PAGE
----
The cemetery in Świdwin was most likely founded in the 1770s or 1780s, which assumption is based on the fact that the community already had its own gravedigger at that time (although some data suggests the cemetery was founded only in 1890). The cemetery was located approximately 3 km from the city, in Polchleper Weg (present-day Dobra Rycerskie Street)[1.1] , a road leading to Drawsk Pomorski (Dramburg). The cemetery was located on the so-called Jewish Hill, close to Bukowiec Lake (Buchholtzer See), and was also used by Jews living in Sławoborz, 6 km away [1.2]. Like the synagogue, the cemetery was destroyed during Kristallnacht, and in the following years. All the gravestones were knocked over and shattered. Even after the end of the war in 1945 the cemetery was repeatedly desecrated by local hooligans. Nevertheless, the cemetery, where it is estimated between 400 and 500 people had been buried, is one of the few in the Zaodrzański Pomerania region (German Hinterpommern) that is still recognizable as such [1.3]. The area of the cemetery, both before the war and today, covers approximately 0.41 hectares. In 1988 it was still possible to find over 60 fairly well preserved gravestones. At that time a restorer from Koszalin commissioned professionals to photograph and number the headstones, which were the best-preserved gravestones in the area. The oldest is dated 1897, and the newest ones come from the 20th century. Many had German inscriptions on one side and Hebrew on the other (the inscriptions were filled with chalk in order to be more legible in the photographs). Fragments of six sample inscriptions that were identified in the 1980s can be found in the book [1.4]. Testimony by Dr. Rity Scheller, who personally visited the cemetery in Świdwin, confirms that this is the best-preserved cemetery in Pomerania, and in addition to gravestones part of the cemetery’s surrounding wall was also preserved. Until August 1994 fifty-eight tombstones had been catalogued, and at that time the cemetery was again under the care of specialists from Koszalin who prepared photographs and drawings that were to serve further research. Most probably in 1993 there were still marble tombstones there; today only sandstone ones have remain. The number of visible gravestones declined over the years, and there are signs of break-ins into some of the tombs. Nevertheless, in August of 1998 there were still between 200 and 300 headstones in the cemetery, though they were covered with moss to such a degree that it was no longer possible to read the inscriptions. The road leading to the cemetery is on the left side, though earlier an entrance on the right side was used. The cemetery itself and the surrounding area are overgrown with trees, which makes it a rather dark and gloomy place. However, in 2000 the cemetery was cleaned up as part of a joint effort by Polish and German youth. The gravestones found there are dated between 1869 and 1927. An alphabetical list of all the gravestones located and identified in 2001 can be found in the book [1.5]. Pastor Adam Ciućka of the Pentecostal Church, and Zbigniew Czajkowski initiated the project to tidy up the cemetery, and the work was done by members of the local Pentecostal church and their partner church in Hameln, Germany. Heinz Wandelt, a former resident of Świdwin, also came from Germany. Local businessmen helped as well, including Roman and Marek Marko, and Janusz Paprocki. Weeds and bushes were cut out, dug-up graves were filled, and overturned tombstones were put up; moreover, an inventory was made [1.6]. One year later, a commemorative plaque was unveiled, in both Polish and Hebrew. Unfortunately, however, in the following years the cemetery was devastated three times by unknown assailants (in 2003, 2006, and 2007). Many of the headstones were destroyed, as was the surrounding fence and the commemorative plaque [1.7] [1.8] [1.9]. Nevertheless, the Jewish cemetery in Świdwin is listed as a regional monument in Koszalin’s records[1.10] [1.11] .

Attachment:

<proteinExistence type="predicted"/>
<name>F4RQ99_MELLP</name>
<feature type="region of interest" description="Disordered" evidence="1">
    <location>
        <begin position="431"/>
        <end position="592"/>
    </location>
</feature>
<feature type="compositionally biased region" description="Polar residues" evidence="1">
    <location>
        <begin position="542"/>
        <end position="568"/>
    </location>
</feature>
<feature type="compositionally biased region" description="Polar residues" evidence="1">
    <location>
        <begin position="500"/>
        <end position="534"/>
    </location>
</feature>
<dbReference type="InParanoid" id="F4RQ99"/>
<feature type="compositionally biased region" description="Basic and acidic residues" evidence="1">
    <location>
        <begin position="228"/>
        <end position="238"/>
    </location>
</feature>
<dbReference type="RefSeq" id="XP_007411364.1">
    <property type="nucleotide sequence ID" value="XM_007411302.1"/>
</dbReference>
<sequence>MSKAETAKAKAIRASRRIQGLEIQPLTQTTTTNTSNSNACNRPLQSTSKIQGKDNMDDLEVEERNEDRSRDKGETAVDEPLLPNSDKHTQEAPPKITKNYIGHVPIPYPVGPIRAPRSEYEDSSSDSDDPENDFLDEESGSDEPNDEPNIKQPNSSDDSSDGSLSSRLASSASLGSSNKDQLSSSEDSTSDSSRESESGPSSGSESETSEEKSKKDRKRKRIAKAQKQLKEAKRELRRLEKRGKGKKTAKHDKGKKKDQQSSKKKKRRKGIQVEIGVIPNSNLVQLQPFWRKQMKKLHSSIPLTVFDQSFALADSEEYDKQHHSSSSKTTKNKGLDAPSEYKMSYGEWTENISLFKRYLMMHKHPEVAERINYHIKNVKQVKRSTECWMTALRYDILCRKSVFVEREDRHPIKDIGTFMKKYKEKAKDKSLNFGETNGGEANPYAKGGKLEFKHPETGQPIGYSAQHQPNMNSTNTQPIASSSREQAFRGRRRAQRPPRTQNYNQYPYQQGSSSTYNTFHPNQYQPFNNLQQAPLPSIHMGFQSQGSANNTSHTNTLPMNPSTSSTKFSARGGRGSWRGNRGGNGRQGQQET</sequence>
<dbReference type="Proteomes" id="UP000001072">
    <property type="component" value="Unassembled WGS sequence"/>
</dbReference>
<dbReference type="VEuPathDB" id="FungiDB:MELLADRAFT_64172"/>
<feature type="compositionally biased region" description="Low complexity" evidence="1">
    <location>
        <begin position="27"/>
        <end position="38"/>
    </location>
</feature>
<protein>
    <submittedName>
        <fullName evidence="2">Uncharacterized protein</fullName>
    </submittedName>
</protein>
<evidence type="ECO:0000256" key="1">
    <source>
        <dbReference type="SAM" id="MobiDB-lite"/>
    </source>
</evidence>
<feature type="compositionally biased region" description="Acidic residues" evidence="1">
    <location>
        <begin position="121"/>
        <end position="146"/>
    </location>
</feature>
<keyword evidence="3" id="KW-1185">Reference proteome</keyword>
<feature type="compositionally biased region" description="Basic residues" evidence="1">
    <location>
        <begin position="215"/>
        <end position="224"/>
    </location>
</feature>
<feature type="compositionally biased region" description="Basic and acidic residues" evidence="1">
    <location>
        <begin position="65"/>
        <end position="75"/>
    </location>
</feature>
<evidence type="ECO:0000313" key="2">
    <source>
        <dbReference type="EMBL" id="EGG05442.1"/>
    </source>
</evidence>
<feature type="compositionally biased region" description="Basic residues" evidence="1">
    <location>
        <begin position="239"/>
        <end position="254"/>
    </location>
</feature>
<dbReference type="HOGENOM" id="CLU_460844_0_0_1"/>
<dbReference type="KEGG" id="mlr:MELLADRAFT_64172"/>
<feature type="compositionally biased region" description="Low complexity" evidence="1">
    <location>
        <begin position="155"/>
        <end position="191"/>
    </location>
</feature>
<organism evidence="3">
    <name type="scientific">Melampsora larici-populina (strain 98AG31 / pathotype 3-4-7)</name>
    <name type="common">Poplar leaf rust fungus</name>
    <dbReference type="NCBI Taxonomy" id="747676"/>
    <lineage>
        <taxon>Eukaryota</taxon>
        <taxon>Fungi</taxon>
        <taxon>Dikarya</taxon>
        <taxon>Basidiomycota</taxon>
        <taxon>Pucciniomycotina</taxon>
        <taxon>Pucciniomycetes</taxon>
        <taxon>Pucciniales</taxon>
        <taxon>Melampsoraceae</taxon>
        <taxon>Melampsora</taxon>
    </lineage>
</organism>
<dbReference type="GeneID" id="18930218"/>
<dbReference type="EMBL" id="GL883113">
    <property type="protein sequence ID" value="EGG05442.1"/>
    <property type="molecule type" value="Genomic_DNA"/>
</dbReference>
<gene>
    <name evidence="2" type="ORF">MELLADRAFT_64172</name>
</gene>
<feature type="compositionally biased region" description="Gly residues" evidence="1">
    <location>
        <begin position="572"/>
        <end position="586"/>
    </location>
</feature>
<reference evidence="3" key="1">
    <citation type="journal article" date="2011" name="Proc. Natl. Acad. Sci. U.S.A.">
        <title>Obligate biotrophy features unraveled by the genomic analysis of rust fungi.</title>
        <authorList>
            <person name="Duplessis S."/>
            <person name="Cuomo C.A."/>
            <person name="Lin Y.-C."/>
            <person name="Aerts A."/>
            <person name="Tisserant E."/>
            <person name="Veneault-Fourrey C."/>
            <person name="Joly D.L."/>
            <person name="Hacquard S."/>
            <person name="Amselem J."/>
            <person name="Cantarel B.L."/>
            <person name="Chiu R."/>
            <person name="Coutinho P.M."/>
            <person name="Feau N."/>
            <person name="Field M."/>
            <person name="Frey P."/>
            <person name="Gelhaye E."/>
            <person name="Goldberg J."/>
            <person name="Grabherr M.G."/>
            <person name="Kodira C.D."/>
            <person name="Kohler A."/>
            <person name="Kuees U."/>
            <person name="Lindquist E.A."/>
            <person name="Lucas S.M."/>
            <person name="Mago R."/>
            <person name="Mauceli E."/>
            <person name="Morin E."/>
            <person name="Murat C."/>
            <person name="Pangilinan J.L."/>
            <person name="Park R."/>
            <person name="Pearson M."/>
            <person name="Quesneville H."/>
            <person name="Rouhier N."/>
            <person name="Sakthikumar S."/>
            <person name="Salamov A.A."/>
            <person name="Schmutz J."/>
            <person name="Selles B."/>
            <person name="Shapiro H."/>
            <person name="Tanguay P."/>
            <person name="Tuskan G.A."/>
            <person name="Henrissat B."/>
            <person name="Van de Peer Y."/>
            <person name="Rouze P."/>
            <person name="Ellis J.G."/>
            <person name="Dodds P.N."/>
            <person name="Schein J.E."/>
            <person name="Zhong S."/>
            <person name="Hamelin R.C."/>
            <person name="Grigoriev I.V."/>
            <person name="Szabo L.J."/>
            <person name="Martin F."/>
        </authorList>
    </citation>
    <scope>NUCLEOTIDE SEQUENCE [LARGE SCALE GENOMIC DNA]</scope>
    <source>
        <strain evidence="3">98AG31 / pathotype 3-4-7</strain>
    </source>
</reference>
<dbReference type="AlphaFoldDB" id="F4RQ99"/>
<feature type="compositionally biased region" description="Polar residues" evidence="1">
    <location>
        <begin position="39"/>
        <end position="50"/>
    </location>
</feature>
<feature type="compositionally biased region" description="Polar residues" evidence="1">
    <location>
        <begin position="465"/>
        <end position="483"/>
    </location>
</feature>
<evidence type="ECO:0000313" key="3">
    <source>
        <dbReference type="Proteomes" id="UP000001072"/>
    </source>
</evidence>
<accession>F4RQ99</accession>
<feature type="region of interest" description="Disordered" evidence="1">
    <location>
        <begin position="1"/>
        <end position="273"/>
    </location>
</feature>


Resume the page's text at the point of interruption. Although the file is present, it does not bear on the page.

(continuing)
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Footnotes

  • [1.1] Fritz R. Barran, Städte-Atlas Pommern p. 102.
  • [1.2] http://www.jewishgen.org/cemetery/e-europe/pol-sr.html, [accessed on September 11, 2008].
  • [1.3] http://polin.org.pl/cities/379/galeria/17622/, [accessed on September 11, 2008].
  • [1.4] Gerhard Salinger, Zur Erinnerung und zum Gedenken, vol. 3, p. 716.
  • [1.5] Gerhard Salinger, Zur Erinnerung und zum Gedenken, vol.4, p. 1060-1061.
  • [1.6] http://www.kirkuty.xip.pl/swidwin.htm, [accessed on September 11, 2008].
  • [1.7] http://www.ekumenizm.pl/content/article/20030526185332470.htm, [accessed on 11 September 2008].
  • [1.8] http://www.fodz.pl/?d=2&id=145&l=pl, [accessed on 11 September 2008].
  • [1.9] http://www.znak.org.pl/index.php?t=wydarzenia&id=714, [accessed on 11 September 2008].
  • [1.10] http://fodz.pl/?d=10&id=233&l=pl, [accessed on September 11, 2008].
  • [1.11] Z. Czajkowski, Żydzi w dziejach Świdwina, [in:] Nekropolie, Kirkuty. Cmentarze. Conference materials, Szczecin 2002.